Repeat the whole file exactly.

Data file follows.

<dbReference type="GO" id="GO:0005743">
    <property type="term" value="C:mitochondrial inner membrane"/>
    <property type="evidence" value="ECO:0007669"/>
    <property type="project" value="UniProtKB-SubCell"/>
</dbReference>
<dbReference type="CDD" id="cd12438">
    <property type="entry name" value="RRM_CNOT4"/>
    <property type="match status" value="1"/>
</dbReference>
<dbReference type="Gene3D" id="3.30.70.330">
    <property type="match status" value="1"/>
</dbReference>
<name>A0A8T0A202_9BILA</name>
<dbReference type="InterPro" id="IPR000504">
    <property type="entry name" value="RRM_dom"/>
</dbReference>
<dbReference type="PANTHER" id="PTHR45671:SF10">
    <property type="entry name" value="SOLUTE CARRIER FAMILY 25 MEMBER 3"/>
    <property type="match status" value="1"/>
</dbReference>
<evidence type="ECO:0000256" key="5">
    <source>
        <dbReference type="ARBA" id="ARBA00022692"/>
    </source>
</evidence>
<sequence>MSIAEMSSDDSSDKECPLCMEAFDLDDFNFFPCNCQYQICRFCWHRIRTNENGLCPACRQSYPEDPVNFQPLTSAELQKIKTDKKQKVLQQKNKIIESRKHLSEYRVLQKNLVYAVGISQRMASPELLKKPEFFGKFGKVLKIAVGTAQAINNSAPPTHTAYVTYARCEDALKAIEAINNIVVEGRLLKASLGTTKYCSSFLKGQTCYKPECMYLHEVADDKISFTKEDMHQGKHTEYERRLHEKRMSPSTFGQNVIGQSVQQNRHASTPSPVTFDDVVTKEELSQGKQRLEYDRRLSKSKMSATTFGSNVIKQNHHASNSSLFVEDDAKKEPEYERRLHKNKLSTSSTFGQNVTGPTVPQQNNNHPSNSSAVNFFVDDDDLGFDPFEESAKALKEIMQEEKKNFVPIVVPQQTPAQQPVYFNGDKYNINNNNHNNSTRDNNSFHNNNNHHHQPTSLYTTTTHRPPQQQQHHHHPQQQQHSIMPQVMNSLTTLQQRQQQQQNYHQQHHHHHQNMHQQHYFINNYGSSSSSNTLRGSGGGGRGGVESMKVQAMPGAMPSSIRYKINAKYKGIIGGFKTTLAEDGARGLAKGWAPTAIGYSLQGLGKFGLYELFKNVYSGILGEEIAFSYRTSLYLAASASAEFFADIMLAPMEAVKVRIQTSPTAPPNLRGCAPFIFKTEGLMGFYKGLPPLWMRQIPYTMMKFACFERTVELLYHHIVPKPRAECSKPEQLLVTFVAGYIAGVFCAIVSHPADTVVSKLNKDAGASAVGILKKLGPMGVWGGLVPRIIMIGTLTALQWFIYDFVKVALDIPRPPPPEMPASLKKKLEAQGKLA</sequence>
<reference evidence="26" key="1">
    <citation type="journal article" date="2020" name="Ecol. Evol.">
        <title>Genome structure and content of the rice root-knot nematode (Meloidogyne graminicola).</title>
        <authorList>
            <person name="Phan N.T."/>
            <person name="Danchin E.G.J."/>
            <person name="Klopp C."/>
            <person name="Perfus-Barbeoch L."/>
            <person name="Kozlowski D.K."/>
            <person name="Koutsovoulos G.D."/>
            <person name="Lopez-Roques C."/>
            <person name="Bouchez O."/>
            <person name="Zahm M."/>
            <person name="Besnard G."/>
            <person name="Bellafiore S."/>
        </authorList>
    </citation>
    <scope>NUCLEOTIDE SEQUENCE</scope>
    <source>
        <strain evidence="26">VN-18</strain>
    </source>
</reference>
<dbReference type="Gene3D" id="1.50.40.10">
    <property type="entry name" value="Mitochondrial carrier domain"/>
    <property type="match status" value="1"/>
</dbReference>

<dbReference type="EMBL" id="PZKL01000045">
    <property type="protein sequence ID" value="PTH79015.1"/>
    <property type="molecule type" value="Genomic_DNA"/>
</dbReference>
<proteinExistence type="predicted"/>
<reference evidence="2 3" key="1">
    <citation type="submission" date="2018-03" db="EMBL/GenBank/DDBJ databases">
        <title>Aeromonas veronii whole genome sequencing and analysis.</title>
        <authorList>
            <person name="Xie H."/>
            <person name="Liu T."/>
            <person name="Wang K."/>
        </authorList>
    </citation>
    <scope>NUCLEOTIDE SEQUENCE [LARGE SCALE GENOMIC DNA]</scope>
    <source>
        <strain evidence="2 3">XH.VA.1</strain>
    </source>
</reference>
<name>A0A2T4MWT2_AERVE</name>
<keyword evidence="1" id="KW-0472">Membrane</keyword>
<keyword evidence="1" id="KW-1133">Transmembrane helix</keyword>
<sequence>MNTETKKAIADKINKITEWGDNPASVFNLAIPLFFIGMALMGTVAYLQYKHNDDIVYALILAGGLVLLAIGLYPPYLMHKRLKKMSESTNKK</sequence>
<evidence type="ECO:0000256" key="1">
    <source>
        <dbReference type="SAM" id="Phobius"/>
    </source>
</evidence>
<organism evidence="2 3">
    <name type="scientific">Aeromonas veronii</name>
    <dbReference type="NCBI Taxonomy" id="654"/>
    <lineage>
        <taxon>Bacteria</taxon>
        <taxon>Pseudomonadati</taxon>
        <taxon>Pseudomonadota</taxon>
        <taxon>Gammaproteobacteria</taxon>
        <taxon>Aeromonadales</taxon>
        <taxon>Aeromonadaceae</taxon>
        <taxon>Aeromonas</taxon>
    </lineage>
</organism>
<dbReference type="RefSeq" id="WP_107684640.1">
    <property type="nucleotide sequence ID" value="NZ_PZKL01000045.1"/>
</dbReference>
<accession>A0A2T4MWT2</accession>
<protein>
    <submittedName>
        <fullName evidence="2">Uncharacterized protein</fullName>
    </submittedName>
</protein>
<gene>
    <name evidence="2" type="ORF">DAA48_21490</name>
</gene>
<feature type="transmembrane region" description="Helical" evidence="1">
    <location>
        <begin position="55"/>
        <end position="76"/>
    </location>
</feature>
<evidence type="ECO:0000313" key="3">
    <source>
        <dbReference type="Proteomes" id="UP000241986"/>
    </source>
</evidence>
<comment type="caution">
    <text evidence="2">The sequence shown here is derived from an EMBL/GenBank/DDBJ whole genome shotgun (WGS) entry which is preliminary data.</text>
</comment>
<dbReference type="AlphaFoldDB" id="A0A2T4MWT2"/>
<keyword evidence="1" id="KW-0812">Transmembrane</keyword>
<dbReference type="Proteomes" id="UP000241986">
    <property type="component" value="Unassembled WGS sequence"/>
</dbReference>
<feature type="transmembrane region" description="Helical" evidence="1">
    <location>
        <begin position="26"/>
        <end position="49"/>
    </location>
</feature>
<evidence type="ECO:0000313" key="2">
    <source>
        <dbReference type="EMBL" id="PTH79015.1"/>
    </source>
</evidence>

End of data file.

<dbReference type="GO" id="GO:0005743">
    <property type="term" value="C:mitochondrial inner membrane"/>
    <property type="evidence" value="ECO:0007669"/>
    <property type="project" value="UniProtKB-SubCell"/>
</dbReference>
<dbReference type="CDD" id="cd12438">
    <property type="entry name" value="RRM_CNOT4"/>
    <property type="match status" value="1"/>
</dbReference>
<dbReference type="Gene3D" id="3.30.70.330">
    <property type="match status" value="1"/>
</dbReference>
<name>A0A8T0A202_9BILA</name>
<dbReference type="InterPro" id="IPR000504">
    <property type="entry name" value="RRM_dom"/>
</dbReference>
<dbReference type="PANTHER" id="PTHR45671:SF10">
    <property type="entry name" value="SOLUTE CARRIER FAMILY 25 MEMBER 3"/>
    <property type="match status" value="1"/>
</dbReference>
<evidence type="ECO:0000256" key="5">
    <source>
        <dbReference type="ARBA" id="ARBA00022692"/>
    </source>
</evidence>
<sequence>MSIAEMSSDDSSDKECPLCMEAFDLDDFNFFPCNCQYQICRFCWHRIRTNENGLCPACRQSYPEDPVNFQPLTSAELQKIKTDKKQKVLQQKNKIIESRKHLSEYRVLQKNLVYAVGISQRMASPELLKKPEFFGKFGKVLKIAVGTAQAINNSAPPTHTAYVTYARCEDALKAIEAINNIVVEGRLLKASLGTTKYCSSFLKGQTCYKPECMYLHEVADDKISFTKEDMHQGKHTEYERRLHEKRMSPSTFGQNVIGQSVQQNRHASTPSPVTFDDVVTKEELSQGKQRLEYDRRLSKSKMSATTFGSNVIKQNHHASNSSLFVEDDAKKEPEYERRLHKNKLSTSSTFGQNVTGPTVPQQNNNHPSNSSAVNFFVDDDDLGFDPFEESAKALKEIMQEEKKNFVPIVVPQQTPAQQPVYFNGDKYNINNNNHNNSTRDNNSFHNNNNHHHQPTSLYTTTTHRPPQQQQHHHHPQQQQHSIMPQVMNSLTTLQQRQQQQQNYHQQHHHHHQNMHQQHYFINNYGSSSSSNTLRGSGGGGRGGVESMKVQAMPGAMPSSIRYKINAKYKGIIGGFKTTLAEDGARGLAKGWAPTAIGYSLQGLGKFGLYELFKNVYSGILGEEIAFSYRTSLYLAASASAEFFADIMLAPMEAVKVRIQTSPTAPPNLRGCAPFIFKTEGLMGFYKGLPPLWMRQIPYTMMKFACFERTVELLYHHIVPKPRAECSKPEQLLVTFVAGYIAGVFCAIVSHPADTVVSKLNKDAGASAVGILKKLGPMGVWGGLVPRIIMIGTLTALQWFIYDFVKVALDIPRPPPPEMPASLKKKLEAQGKLA</sequence>
<reference evidence="26" key="1">
    <citation type="journal article" date="2020" name="Ecol. Evol.">
        <title>Genome structure and content of the rice root-knot nematode (Meloidogyne graminicola).</title>
        <authorList>
            <person name="Phan N.T."/>
            <person name="Danchin E.G.J."/>
            <person name="Klopp C."/>
            <person name="Perfus-Barbeoch L."/>
            <person name="Kozlowski D.K."/>
            <person name="Koutsovoulos G.D."/>
            <person name="Lopez-Roques C."/>
            <person name="Bouchez O."/>
            <person name="Zahm M."/>
            <person name="Besnard G."/>
            <person name="Bellafiore S."/>
        </authorList>
    </citation>
    <scope>NUCLEOTIDE SEQUENCE</scope>
    <source>
        <strain evidence="26">VN-18</strain>
    </source>
</reference>
<dbReference type="Gene3D" id="1.50.40.10">
    <property type="entry name" value="Mitochondrial carrier domain"/>
    <property type="match status" value="1"/>
</dbReference>

<dbReference type="EMBL" id="PZKL01000045">
    <property type="protein sequence ID" value="PTH79015.1"/>
    <property type="molecule type" value="Genomic_DNA"/>
</dbReference>
<proteinExistence type="predicted"/>
<reference evidence="2 3" key="1">
    <citation type="submission" date="2018-03" db="EMBL/GenBank/DDBJ databases">
        <title>Aeromonas veronii whole genome sequencing and analysis.</title>
        <authorList>
            <person name="Xie H."/>
            <person name="Liu T."/>
            <person name="Wang K."/>
        </authorList>
    </citation>
    <scope>NUCLEOTIDE SEQUENCE [LARGE SCALE GENOMIC DNA]</scope>
    <source>
        <strain evidence="2 3">XH.VA.1</strain>
    </source>
</reference>
<name>A0A2T4MWT2_AERVE</name>
<keyword evidence="1" id="KW-0472">Membrane</keyword>
<keyword evidence="1" id="KW-1133">Transmembrane helix</keyword>
<sequence>MNTETKKAIADKINKITEWGDNPASVFNLAIPLFFIGMALMGTVAYLQYKHNDDIVYALILAGGLVLLAIGLYPPYLMHKRLKKMSESTNKK</sequence>
<evidence type="ECO:0000256" key="1">
    <source>
        <dbReference type="SAM" id="Phobius"/>
    </source>
</evidence>
<organism evidence="2 3">
    <name type="scientific">Aeromonas veronii</name>
    <dbReference type="NCBI Taxonomy" id="654"/>
    <lineage>
        <taxon>Bacteria</taxon>
        <taxon>Pseudomonadati</taxon>
        <taxon>Pseudomonadota</taxon>
        <taxon>Gammaproteobacteria</taxon>
        <taxon>Aeromonadales</taxon>
        <taxon>Aeromonadaceae</taxon>
        <taxon>Aeromonas</taxon>
    </lineage>
</organism>
<dbReference type="RefSeq" id="WP_107684640.1">
    <property type="nucleotide sequence ID" value="NZ_PZKL01000045.1"/>
</dbReference>
<accession>A0A2T4MWT2</accession>
<protein>
    <submittedName>
        <fullName evidence="2">Uncharacterized protein</fullName>
    </submittedName>
</protein>
<gene>
    <name evidence="2" type="ORF">DAA48_21490</name>
</gene>
<feature type="transmembrane region" description="Helical" evidence="1">
    <location>
        <begin position="55"/>
        <end position="76"/>
    </location>
</feature>
<evidence type="ECO:0000313" key="3">
    <source>
        <dbReference type="Proteomes" id="UP000241986"/>
    </source>
</evidence>
<comment type="caution">
    <text evidence="2">The sequence shown here is derived from an EMBL/GenBank/DDBJ whole genome shotgun (WGS) entry which is preliminary data.</text>
</comment>
<dbReference type="AlphaFoldDB" id="A0A2T4MWT2"/>
<keyword evidence="1" id="KW-0812">Transmembrane</keyword>
<dbReference type="Proteomes" id="UP000241986">
    <property type="component" value="Unassembled WGS sequence"/>
</dbReference>
<feature type="transmembrane region" description="Helical" evidence="1">
    <location>
        <begin position="26"/>
        <end position="49"/>
    </location>
</feature>
<evidence type="ECO:0000313" key="2">
    <source>
        <dbReference type="EMBL" id="PTH79015.1"/>
    </source>
</evidence>